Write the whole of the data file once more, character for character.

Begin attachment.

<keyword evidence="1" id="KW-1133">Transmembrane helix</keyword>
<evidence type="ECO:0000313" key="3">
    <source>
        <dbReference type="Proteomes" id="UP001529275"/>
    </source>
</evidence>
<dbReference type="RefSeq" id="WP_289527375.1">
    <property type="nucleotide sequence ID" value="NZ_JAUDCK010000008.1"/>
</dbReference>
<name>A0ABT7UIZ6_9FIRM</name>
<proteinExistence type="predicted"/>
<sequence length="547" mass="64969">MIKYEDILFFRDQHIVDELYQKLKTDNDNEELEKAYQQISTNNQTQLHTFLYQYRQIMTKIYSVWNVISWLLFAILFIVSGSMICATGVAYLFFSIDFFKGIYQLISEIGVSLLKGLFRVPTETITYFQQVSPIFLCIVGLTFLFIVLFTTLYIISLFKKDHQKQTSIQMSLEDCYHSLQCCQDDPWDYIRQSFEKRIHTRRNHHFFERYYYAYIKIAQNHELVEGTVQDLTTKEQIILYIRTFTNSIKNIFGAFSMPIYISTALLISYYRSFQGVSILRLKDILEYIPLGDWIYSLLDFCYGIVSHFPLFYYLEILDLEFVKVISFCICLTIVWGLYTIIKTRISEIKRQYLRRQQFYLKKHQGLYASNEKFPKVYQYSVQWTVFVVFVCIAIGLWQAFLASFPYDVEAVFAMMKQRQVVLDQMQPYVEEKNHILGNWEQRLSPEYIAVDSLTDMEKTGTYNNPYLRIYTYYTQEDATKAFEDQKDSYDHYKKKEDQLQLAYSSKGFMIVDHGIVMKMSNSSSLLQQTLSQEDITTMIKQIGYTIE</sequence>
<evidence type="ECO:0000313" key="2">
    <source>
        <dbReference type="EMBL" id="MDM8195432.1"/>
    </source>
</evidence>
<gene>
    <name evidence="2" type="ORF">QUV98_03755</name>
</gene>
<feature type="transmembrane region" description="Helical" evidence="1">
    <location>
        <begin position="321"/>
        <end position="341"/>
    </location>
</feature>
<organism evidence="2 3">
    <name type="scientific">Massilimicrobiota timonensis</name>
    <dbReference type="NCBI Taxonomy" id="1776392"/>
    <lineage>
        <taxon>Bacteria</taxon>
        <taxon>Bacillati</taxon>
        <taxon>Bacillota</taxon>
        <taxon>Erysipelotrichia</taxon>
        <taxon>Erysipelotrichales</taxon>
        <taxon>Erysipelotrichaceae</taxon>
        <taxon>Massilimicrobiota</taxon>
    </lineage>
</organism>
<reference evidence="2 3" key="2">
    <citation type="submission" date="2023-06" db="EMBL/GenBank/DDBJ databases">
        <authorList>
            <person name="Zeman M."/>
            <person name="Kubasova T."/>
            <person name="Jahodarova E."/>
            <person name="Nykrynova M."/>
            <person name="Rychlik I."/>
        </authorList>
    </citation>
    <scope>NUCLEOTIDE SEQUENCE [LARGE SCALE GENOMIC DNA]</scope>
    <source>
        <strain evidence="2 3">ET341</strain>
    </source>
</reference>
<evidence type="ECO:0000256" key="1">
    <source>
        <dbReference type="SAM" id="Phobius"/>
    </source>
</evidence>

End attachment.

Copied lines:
<keyword evidence="1" id="KW-1133">Transmembrane helix</keyword>
<evidence type="ECO:0000313" key="3">
    <source>
        <dbReference type="Proteomes" id="UP001529275"/>
    </source>
</evidence>
<dbReference type="RefSeq" id="WP_289527375.1">
    <property type="nucleotide sequence ID" value="NZ_JAUDCK010000008.1"/>
</dbReference>
<name>A0ABT7UIZ6_9FIRM</name>
<proteinExistence type="predicted"/>
<sequence length="547" mass="64969">MIKYEDILFFRDQHIVDELYQKLKTDNDNEELEKAYQQISTNNQTQLHTFLYQYRQIMTKIYSVWNVISWLLFAILFIVSGSMICATGVAYLFFSIDFFKGIYQLISEIGVSLLKGLFRVPTETITYFQQVSPIFLCIVGLTFLFIVLFTTLYIISLFKKDHQKQTSIQMSLEDCYHSLQCCQDDPWDYIRQSFEKRIHTRRNHHFFERYYYAYIKIAQNHELVEGTVQDLTTKEQIILYIRTFTNSIKNIFGAFSMPIYISTALLISYYRSFQGVSILRLKDILEYIPLGDWIYSLLDFCYGIVSHFPLFYYLEILDLEFVKVISFCICLTIVWGLYTIIKTRISEIKRQYLRRQQFYLKKHQGLYASNEKFPKVYQYSVQWTVFVVFVCIAIGLWQAFLASFPYDVEAVFAMMKQRQVVLDQMQPYVEEKNHILGNWEQRLSPEYIAVDSLTDMEKTGTYNNPYLRIYTYYTQEDATKAFEDQKDSYDHYKKKEDQLQLAYSSKGFMIVDHGIVMKMSNSSSLLQQTLSQEDITTMIKQIGYTIE</sequence>
<evidence type="ECO:0000313" key="2">
    <source>
        <dbReference type="EMBL" id="MDM8195432.1"/>
    </source>
</evidence>
<gene>
    <name evidence="2" type="ORF">QUV98_03755</name>
</gene>
<feature type="transmembrane region" description="Helical" evidence="1">
    <location>
        <begin position="321"/>
        <end position="341"/>
    </location>
</feature>
<organism evidence="2 3">
    <name type="scientific">Massilimicrobiota timonensis</name>
    <dbReference type="NCBI Taxonomy" id="1776392"/>
    <lineage>
        <taxon>Bacteria</taxon>
        <taxon>Bacillati</taxon>
        <taxon>Bacillota</taxon>
        <taxon>Erysipelotrichia</taxon>
        <taxon>Erysipelotrichales</taxon>
        <taxon>Erysipelotrichaceae</taxon>
        <taxon>Massilimicrobiota</taxon>
    </lineage>
</organism>
<reference evidence="2 3" key="2">
    <citation type="submission" date="2023-06" db="EMBL/GenBank/DDBJ databases">
        <authorList>
            <person name="Zeman M."/>
            <person name="Kubasova T."/>
            <person name="Jahodarova E."/>
            <person name="Nykrynova M."/>
            <person name="Rychlik I."/>
        </authorList>
    </citation>
    <scope>NUCLEOTIDE SEQUENCE [LARGE SCALE GENOMIC DNA]</scope>
    <source>
        <strain evidence="2 3">ET341</strain>
    </source>
</reference>
<evidence type="ECO:0000256" key="1">
    <source>
        <dbReference type="SAM" id="Phobius"/>
    </source>
</evidence>